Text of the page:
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Culture clash: What are those Canadians thinking?

As I See It

Have you ever wondered what people in other countries think about us?

Many Americans, myself included, seem to be so arrogant about our country that we confess to not caring very much about what others think of us. A recent article in the Christian Science Monitor illustrates what one Canadian sees as the differences in our culture and that of his country.

Canada today is a blend of American and British influences. According to David Martin, whose column on the subject appeared in the Feb. 15, 2001 issue of the Monitor, Canadian uniqueness begins with their founding document, which calls for “peace, order and good government.” Contrast that with our commitment to “life, liberty and the pursuit of happiness.”

The Canadian constitution resonates with British properness while, by comparison, ours reflects our emphasis on the individual. In large part, America’s greatness has resulted from our hero-worship of the rough and ready frontiersman who could take care of himself without the necessities of social structure.

The northeastern part of our country reflects some of the British-influenced love of station and social order at all costs, but many of their ancestors supported England during the Revolutionary War anyway, so what do you expect!

Martin suggests that because Canadians value the commonwealth over the rights of the individual, they have socialized medicine. Everyone is covered and no one has to fear losing his home and savings because of illness or misfortune.

America’s health care policy is currently in transition. Where we are transitioning to has not been determined. We haven’t decided how we are going to pay for health care for our citizens.

Currently, except for the elderly, disabled and children of lower-income parents, everybody is on their own. In some cases, an employer will pay for health care for its employees. In other cases, the individual pays for his own health care. In many cases, nobody pays for health care and hospitals either write-off the cost as uncollectible or the person goes without care.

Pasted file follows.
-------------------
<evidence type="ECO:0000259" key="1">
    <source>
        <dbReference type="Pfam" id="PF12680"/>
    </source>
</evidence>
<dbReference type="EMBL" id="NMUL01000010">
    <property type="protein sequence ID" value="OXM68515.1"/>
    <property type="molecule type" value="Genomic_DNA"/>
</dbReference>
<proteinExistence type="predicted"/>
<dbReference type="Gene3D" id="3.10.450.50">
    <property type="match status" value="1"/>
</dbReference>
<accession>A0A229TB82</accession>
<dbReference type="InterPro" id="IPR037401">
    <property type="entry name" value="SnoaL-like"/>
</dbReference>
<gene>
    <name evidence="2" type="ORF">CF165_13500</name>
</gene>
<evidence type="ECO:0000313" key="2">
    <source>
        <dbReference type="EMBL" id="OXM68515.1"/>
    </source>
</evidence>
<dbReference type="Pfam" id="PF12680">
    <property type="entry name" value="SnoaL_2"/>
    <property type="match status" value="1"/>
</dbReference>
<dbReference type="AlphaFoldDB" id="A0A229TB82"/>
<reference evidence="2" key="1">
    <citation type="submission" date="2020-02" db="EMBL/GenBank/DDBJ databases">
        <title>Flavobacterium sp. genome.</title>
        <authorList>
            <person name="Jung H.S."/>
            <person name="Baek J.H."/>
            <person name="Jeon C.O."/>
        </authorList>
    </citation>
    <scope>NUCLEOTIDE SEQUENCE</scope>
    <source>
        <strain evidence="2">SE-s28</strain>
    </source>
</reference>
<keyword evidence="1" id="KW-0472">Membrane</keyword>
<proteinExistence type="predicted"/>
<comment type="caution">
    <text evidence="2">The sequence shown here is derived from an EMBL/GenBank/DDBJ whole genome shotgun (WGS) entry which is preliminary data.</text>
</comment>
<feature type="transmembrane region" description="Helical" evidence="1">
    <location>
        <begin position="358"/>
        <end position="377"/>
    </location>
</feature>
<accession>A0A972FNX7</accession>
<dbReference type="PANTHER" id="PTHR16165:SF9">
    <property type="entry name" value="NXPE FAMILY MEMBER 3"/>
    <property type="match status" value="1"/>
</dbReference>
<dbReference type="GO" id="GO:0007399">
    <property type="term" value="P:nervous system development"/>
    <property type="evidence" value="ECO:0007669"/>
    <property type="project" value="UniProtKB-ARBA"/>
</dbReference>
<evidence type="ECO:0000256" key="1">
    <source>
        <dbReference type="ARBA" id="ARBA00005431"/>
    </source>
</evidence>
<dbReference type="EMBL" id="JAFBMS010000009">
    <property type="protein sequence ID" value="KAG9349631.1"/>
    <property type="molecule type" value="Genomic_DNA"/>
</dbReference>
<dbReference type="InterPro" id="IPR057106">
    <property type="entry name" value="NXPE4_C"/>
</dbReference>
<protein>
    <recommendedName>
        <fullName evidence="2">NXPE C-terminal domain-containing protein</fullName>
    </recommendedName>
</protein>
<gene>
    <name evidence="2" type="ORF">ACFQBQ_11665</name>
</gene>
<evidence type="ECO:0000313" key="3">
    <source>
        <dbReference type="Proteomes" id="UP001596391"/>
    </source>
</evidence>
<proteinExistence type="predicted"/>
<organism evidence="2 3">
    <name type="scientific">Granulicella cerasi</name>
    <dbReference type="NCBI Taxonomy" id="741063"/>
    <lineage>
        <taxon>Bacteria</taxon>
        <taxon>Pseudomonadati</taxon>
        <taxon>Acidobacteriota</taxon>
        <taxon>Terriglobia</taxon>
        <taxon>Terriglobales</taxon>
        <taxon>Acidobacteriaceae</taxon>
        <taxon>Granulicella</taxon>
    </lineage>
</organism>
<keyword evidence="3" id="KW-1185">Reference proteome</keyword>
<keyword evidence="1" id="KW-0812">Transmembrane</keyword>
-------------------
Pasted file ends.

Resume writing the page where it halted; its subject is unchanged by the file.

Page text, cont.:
For an issue as important as health care, it is confounding that a solution remains beyond our grasp.

Before we rush to the judgement that the Canadian system of national health care is the pony to ride, we should be mindful that their system is not without problems. Some report that the quality of care is somewhat lacking and elective, non-essential medical procedures have a long waiting list and waiting is not a strong suit for us Americans.

Martin suggests that because Canadians value social order over individual liberty, few Canadians own handguns. The writer suggests that the absence of handguns has led to a far lower crime rate for Canada than we enjoy in the U.S.

While I am no authority on the Canadian crime rate, I doubt that banning handguns has much to do with it.

A handgun untouched by human hands will eventually rust away and return to the elements from which it was made and will neither kill nor injure anyone in the process. It is only when the gun is disturbed by humans that violence results. To argue that without handguns there would be no violence is to say that prior to the invention of handguns a few hundred years ago there was no trace of violence in the world.

Canadians, according to Martin, believe in cooperation whereas we treasure the image of the self-made man. He reports that they pay more generous welfare benefits to those in need and subsidize higher education more than we do. Additionally, they regulate their airwaves much more than we do here in the U.S.

The end result of this social generosity is less disparity between the rich and poor and, presumably, a higher-educated populace, perhaps more civilized, though the author doesn’t say so in his column

We have only recently rid ourselves of the demoralizing, dehumanizing legacy of unlimited welfare and the permanent underclass it produces.

People have an inherent need to be productive and the lure of a free lunch for being unproductive is just too tantalizing for many citizens.

It seems to me that God created us with a competitive instinct and any system that attempts to subvert that instinct is not for good. As for education, any kid in America who wants to go to college can do so by utilizing some combination of work, grants, scholarships and loans.

I enjoyed Martin’s column. It gave me some food for thought. He is marching to the tune of a different drummer than we follow here in America and I don’t anticipate a substantial migration of U.S. citizens to Canada.

In summary, I believe I’ll just stay right here in Mississippi.

Thought for the Moment – It is this whole process of meeting and solving problems that life has its meaning. Problems are the cutting edge that distinguishes between success and failure….Wise people learn not to dread, but actually to welcome problems. — Psychiatrist and author M. Scott Peck

Joe D. Jones, CPA, is publisher of the Mississippi Business Journal. Contact him at cpajones@msbusiness.com.


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